FirstBlood Dapp on github
There is another app named FirstBlood that resides at this github page. This app appears to be completely decentralized, as is expected by holders of the token.
FirstBlood Dapp test
The FirstBlood Dapp has a setup executable file available, so it’s fairly simple to install. Loading the program results in an account creation page popping up.
The account creation page asks the player to enter his Steam username to create an account. If the question mark is clicked on the right side of this field, it asks for the “STEAM Community URL” instead.
In our first test, we tried both inputting our Steam username and Steam Community URL, but both produced a “there’s no such username available” error message.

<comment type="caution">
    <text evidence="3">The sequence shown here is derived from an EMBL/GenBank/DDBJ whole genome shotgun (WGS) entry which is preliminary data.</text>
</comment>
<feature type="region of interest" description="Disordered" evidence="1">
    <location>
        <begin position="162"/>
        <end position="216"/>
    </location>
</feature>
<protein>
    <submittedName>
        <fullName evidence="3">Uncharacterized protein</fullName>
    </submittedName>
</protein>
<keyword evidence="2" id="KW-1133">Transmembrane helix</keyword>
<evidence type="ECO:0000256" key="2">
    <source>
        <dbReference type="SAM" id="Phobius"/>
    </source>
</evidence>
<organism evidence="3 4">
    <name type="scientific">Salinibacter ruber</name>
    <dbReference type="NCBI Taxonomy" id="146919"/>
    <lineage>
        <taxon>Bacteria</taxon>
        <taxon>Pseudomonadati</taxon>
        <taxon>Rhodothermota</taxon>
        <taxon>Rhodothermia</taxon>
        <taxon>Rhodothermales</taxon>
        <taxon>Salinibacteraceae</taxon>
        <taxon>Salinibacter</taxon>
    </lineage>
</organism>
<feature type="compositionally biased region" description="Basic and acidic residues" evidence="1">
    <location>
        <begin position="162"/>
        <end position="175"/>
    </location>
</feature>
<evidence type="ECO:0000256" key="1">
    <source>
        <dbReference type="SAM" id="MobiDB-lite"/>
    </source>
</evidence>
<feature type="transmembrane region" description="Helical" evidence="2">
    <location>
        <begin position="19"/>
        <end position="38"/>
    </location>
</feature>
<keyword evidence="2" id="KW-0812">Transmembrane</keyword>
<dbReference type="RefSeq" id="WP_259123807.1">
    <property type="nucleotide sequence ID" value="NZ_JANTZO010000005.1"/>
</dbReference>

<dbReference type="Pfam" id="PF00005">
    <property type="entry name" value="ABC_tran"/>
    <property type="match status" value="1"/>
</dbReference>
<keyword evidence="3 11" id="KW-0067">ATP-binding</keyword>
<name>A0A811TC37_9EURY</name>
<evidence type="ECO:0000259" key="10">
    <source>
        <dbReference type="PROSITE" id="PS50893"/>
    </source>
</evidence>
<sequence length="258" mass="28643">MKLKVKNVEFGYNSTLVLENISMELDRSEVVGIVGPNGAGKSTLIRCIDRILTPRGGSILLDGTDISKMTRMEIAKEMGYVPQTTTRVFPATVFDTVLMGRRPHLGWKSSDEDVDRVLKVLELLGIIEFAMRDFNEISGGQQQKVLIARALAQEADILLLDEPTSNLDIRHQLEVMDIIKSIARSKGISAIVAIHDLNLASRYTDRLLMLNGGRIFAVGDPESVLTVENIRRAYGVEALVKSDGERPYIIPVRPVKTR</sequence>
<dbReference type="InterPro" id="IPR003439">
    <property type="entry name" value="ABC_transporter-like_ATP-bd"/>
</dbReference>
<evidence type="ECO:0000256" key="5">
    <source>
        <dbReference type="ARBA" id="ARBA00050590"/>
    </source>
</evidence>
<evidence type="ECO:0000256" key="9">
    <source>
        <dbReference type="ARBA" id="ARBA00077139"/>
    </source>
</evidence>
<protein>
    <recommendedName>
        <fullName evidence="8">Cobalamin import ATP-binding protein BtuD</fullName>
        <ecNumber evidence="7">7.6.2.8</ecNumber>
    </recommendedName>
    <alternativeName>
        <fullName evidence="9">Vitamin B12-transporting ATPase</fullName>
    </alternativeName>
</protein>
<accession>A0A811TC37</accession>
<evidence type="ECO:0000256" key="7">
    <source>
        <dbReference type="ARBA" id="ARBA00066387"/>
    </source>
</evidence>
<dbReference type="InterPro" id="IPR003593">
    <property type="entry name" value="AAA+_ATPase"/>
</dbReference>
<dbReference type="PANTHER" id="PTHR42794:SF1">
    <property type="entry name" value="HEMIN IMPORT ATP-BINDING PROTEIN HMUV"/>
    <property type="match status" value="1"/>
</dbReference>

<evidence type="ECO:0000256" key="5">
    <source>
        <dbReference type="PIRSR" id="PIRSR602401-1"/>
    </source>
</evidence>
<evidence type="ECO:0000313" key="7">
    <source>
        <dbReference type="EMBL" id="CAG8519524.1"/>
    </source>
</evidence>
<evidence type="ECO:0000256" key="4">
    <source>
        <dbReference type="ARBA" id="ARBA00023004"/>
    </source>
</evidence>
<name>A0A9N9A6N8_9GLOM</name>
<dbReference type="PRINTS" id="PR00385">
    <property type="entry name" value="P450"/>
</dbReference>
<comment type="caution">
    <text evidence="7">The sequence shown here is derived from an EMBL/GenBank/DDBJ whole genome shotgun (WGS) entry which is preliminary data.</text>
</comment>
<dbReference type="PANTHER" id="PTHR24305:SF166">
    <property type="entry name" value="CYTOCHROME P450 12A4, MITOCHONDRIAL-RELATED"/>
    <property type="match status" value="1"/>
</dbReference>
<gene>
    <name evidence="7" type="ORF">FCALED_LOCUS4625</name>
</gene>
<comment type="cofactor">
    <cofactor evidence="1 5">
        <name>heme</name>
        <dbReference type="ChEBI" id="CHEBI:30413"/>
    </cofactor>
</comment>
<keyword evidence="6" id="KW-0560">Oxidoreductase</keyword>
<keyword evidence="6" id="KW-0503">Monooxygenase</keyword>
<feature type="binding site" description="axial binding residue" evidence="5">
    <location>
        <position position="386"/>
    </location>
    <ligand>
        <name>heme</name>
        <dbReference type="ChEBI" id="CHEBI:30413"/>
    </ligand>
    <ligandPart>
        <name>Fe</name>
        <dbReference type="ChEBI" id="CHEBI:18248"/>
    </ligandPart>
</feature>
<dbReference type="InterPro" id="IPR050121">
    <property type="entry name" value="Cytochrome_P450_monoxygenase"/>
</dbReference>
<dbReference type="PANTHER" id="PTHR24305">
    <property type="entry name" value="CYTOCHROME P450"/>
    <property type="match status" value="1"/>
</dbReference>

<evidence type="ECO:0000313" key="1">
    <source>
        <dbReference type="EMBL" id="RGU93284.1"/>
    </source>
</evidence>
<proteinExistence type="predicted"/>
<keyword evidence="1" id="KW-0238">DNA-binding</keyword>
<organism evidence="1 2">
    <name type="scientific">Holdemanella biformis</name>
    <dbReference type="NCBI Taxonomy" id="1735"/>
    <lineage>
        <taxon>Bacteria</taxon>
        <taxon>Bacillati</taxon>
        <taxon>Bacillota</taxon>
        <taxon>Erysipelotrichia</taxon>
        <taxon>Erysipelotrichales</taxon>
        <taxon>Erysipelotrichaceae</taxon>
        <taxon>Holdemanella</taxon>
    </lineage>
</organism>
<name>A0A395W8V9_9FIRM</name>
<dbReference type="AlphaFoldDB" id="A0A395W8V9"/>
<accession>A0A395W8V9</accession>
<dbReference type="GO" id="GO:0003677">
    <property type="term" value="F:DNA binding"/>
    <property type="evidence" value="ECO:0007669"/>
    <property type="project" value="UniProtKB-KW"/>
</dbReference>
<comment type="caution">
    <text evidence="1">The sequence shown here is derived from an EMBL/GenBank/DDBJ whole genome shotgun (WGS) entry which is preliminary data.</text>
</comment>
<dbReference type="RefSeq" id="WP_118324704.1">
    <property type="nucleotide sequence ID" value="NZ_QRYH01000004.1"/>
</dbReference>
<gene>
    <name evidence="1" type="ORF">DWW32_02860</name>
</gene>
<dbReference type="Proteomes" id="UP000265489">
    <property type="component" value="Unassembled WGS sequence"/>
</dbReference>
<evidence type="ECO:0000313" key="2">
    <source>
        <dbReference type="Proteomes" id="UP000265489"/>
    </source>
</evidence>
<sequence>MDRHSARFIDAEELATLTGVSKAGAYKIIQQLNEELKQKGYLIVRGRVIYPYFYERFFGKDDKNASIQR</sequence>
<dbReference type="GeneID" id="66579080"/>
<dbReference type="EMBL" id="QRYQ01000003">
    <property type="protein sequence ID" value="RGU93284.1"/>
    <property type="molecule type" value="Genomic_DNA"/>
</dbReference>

Looking at the github issues page, we found another user with a similar problem.
After seeing this message dated on Oct 31 of last year, we were about to conclude that the app doesn’t work and the developer has abandoned it. But then the problem mysteriously vanished the following day.
At this point, the app appears to be working, although it also seems to have a few glitches. Since it’s listed as a beta product though, this shouldn’t be too surprising.
FirstBlood Dapp basic functions
Once an account is created, the user is sent to the main menu.
If the user clicks open Metamask, a version of Metamask appears.
This version has some characteristics that are different from the one we are all familiar with. For example, it refers to a wallet as a DEN. But other than this, it appears to work just like the browser addon.